For this research, a sensor network was used to evaluate pollutant loads and concentrations in the targeted portions of streams and to evaluate the performance of pond/wetland stormwater best management practices (BMPs). The study sites were chosen to examine whether BMPs achieve their intended purpose of improving surface water quality. This data was also collected with intent of examining whether a sensor network could provide more a more efficient and comprehensive means of monitoring surface waters and BMP systems.
Violations of water quality standards for turbidity, dissolved oxygen, and chloride (chronic) were periodically observed at both sampling locations. Measured concentrations of pollutants we converted to loading rates to determine flow profile influences on water quality. Dissolved oxygen and chloride violations were generally observed during periods of low flow, while those for turbidity were generally independent of flow.
Water quality downstream of BMPs was often (but not always) better than upstream water quality, suggesting that BMPs controlling stormwater inflow are not contributing to the degradation of downstream water quality. Analysis of water quality before and during rain events indicates that chloride and suspended solids are controlled in the pond/wetland systems studied. Evidence for phosphorus removal was also obtained.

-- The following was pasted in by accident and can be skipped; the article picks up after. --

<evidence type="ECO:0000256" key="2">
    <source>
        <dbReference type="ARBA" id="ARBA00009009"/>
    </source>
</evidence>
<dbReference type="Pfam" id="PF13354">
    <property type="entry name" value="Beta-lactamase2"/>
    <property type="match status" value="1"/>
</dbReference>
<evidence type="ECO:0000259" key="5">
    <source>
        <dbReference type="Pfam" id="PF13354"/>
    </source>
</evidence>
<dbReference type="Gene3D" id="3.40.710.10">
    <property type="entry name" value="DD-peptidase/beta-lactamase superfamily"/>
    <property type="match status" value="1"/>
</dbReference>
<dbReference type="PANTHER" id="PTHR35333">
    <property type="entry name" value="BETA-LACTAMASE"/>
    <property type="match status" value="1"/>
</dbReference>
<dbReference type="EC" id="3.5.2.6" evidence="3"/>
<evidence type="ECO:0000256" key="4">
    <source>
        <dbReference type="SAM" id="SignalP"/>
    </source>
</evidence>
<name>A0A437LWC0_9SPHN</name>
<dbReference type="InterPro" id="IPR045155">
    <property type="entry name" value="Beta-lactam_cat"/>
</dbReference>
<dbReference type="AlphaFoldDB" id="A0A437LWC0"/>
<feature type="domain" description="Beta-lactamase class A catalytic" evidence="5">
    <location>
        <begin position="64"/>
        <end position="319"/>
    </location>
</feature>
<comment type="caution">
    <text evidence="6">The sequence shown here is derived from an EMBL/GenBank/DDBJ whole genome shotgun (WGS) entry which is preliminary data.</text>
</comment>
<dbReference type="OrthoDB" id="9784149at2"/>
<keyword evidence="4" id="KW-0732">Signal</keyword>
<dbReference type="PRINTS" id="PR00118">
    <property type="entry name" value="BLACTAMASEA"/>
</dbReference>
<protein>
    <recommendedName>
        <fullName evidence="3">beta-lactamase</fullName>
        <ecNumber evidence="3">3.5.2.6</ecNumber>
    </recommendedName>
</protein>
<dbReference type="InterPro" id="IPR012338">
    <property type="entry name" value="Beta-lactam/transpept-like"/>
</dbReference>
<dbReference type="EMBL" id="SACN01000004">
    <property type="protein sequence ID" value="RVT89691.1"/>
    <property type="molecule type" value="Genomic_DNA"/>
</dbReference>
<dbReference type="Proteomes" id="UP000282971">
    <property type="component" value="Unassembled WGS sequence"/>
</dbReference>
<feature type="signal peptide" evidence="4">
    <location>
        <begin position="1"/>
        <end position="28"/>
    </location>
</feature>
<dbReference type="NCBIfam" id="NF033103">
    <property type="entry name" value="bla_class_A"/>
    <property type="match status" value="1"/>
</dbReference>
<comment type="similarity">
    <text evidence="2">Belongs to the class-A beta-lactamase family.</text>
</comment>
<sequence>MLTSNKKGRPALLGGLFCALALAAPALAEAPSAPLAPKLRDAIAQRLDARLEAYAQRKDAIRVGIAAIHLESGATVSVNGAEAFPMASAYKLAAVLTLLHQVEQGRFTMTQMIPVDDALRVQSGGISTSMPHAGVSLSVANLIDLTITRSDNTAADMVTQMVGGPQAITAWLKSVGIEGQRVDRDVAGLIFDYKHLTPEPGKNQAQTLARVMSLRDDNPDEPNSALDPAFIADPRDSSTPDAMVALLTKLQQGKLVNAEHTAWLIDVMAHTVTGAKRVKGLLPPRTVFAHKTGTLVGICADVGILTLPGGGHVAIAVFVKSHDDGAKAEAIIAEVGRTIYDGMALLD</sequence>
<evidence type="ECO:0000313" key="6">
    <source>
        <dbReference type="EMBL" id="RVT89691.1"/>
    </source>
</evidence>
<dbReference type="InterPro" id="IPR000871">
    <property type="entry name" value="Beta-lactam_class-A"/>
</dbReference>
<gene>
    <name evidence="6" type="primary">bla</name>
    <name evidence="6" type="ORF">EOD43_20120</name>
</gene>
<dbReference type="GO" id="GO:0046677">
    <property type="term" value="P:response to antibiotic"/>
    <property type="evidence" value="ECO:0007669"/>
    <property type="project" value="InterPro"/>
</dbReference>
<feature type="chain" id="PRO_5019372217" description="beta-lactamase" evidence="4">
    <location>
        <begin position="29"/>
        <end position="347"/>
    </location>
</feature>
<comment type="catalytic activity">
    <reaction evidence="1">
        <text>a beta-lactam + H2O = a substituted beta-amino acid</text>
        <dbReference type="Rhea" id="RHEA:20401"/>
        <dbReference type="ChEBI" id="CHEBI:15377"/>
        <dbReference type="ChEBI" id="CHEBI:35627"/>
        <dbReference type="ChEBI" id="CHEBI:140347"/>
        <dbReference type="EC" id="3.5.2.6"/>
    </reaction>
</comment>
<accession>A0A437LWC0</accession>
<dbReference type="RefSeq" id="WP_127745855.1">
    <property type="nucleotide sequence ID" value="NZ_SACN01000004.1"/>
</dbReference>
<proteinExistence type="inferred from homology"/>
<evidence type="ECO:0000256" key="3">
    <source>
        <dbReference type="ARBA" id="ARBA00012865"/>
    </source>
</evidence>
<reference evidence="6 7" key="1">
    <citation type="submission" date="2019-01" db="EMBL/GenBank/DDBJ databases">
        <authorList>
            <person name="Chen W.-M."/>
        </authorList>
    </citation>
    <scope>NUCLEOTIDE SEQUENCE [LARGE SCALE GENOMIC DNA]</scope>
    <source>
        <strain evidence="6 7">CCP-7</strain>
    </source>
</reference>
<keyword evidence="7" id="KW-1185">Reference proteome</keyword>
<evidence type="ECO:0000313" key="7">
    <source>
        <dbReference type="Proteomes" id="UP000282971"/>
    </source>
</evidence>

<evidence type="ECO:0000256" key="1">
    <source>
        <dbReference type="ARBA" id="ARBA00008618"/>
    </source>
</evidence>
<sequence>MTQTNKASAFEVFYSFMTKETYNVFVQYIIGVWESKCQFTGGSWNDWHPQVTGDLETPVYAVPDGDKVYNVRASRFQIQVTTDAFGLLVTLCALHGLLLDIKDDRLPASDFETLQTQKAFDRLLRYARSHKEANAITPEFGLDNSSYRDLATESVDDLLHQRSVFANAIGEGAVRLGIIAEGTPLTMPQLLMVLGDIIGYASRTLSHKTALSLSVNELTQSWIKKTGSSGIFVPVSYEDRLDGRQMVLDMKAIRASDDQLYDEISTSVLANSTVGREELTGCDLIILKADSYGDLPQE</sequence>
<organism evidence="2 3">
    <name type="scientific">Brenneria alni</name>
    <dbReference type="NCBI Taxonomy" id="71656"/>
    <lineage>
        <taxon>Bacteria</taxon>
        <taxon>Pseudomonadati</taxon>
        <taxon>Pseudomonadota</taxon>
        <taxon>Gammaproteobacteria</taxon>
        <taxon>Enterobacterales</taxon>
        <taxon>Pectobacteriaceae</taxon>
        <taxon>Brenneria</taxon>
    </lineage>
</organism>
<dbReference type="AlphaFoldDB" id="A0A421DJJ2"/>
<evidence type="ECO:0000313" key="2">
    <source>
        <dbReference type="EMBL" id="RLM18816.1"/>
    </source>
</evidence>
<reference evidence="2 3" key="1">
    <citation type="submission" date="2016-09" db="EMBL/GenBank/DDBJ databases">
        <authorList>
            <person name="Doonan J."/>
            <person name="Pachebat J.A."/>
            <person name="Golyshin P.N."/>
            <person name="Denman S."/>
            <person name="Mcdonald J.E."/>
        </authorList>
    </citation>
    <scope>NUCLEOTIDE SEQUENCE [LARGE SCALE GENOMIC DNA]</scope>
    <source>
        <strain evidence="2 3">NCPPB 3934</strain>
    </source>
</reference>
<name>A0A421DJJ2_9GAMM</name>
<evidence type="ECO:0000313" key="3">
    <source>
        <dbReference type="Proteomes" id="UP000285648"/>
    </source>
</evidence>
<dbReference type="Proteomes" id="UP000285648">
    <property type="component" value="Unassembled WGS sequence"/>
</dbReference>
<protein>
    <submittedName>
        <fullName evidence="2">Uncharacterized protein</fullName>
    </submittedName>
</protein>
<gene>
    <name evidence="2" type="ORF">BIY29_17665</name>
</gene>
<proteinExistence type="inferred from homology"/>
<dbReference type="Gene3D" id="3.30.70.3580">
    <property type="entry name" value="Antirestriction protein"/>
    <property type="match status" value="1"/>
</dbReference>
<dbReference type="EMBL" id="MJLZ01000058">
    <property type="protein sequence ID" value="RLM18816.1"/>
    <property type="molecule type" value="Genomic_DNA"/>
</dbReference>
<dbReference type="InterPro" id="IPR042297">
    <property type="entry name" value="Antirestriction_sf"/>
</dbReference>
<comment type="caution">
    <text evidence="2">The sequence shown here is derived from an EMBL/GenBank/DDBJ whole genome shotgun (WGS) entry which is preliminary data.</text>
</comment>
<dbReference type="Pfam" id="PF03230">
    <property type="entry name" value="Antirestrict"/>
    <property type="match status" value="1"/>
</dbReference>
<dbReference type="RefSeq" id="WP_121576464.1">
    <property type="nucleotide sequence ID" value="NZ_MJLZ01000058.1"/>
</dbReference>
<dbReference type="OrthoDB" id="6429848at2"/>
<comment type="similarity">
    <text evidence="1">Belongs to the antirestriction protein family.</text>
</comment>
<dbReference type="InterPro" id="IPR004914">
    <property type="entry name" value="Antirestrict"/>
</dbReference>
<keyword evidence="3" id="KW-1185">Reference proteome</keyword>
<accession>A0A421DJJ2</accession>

University of Minnesota M.S. thesis. December 2012. Major: Civil Engineering. Advisors: William A. Arnold, Ph. D. and Paige J. Novak, Ph.D.. 1 computer file (PDF); vii, 91 pages.
Dienhart, Alissa Catherine.
In situ sensors for monitoring BMP performance and in-stream pollutant loading.
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